By Bridget Anderson
The increase in climate change related humanitarian disasters shows no sign of abating in 2018 as Cape Town in South Africa prepares for a severe water shortage following three years of drought.
Cape Town is fast approaching ‘Day Zero’ – the day when the city will run out of drinking water. Estimates currently put that date as 9 July this year – which has been pushed back from April as a result of a successful drive to reduce daily water consumption across the city.
It is currently compulsory for residents to use no more than 50 litres per person per day – a ration which will be slashed by half to 25 litres once the city’s taps are turned off on Day Zero. For comparison the average water use for a person in the UK is 150 litres per day.
Three temporary seawater desalination plants are currently being built around the city to provide safe drinking water for when Day Zero arrives. From Day Zero Cape Town’s 4 million residents will have to queue for their daily ration of water at one of 200 collection points.
Day Zero marks the moment when the six dams that service Cape Town fall below 13.5 per cent capacity (water below the 10 per cent line is not drinkable). The current level is of the dams is around 24 per cent. In 2014 the water levels in the dams were at 87.9 per cent.
According to the South African Weather Service, two of the driest years ever recorded for Cape Town since observations began in 1921 have occurred in the last 3 years: in 2015 when 549mm (21 inches) fell and 2017 which is the driest year on record with an annual rainfall of 499mm.
Climate models show that Cape Town will face a drier future as rains become increasingly unpredictable in the coming decades.
Claims that Cape Town’s water crisis emanates from mismanagement appear wide of the mark. Cape Town has distinguished itself internationally for its efforts towards environmental sustainability – in 2008 being described as one of the top ten green cities in the world by a New York based business ethics and social responsibility think tank, the Ethisphere Institute. In 2015 Cape Town received further recognition for its comprehensive programme of water conservation and water demand management aimed at minimising water waste and promoting efficient use of water – a programme started in 2007.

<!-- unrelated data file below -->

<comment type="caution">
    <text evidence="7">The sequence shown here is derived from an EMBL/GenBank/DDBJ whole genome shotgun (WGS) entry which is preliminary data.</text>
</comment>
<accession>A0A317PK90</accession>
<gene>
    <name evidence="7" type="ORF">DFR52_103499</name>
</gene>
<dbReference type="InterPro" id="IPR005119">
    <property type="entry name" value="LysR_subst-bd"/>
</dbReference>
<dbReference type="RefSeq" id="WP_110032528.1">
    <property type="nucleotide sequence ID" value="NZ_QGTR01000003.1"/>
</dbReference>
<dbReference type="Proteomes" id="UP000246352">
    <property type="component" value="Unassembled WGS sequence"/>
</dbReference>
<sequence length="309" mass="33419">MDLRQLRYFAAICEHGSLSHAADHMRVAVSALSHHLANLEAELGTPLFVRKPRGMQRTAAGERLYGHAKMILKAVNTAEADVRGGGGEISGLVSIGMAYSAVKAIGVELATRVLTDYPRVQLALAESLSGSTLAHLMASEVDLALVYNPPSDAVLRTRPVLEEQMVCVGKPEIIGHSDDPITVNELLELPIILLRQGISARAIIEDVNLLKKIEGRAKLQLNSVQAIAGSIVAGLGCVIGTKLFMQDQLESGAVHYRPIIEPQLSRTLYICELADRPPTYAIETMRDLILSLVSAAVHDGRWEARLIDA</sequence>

Climate change is not just causing water shortages in Cape Town – this is an international problem facing cities elsewhere.
In Kenya major towns and cities are facing water crisis following a prolonged dry spell. In the country’s capital, Nairobi, some residents have not received water through their taps for months and are forced to buy expensive bottled water. Athi Water Services Board, which manages water resources in various urban areas, has noted that 75 per cent of Nairobi residents do not get regular supply of piped water.
Ghana’s Acccra has also suffered recurrent water shortages for years as reservoirs fall to critical levels in the dry season.
At the same time, in Latin America millions of Brazilians have also seen their water rationed because of prolonged droughts with the capital Brasilia forced to declare a state of emergency last year because of water shortages.
2017 was the second hottest year on record, just behind 2016. The past twelve months have seen massive floods sweep across India, Bangladesh and Nepal, killing thousands of people and leaving millions of people homeless whilst at the same time powerful hurricanes have caused loss of life and widespread destruction in the Caribbean and southern US.
These disasters are caused by climate change which has already taken place. Global average temperatures have already increase by 1.1°C above pre-industrial levels. The international scientific consensus is that global temperature rises need to be kept below 1.5°C to avoid catastrophic consequences for humanity. Yet on present trends the world is set for 3.4°C of global warming by the end of the century – a scenario which would see some nations under the sea and enormous displacement of peoples as significant sections of the world become uninhabitable.
The worst effects of climate change are (and will continue to be) experienced in the global south – in countries that do not bare the historic responsibility for causing climate change and yet are paying the highest price in the increasing frequency and severity of climate change caused disasters.
Yet the West – where the historic responsibility for causing climate change lies – the pace and depth of action to stop climate change is not remotely sufficient to keep global temperature rises below 1.5°C. A decisive shift from burning fossils fuels to renewable energy is urgently required – requiring a confrontation with Donald Trump, Theresa May and the EU, in opposition to their ongoing commitments to burn carbon intensive oil, gas and coal.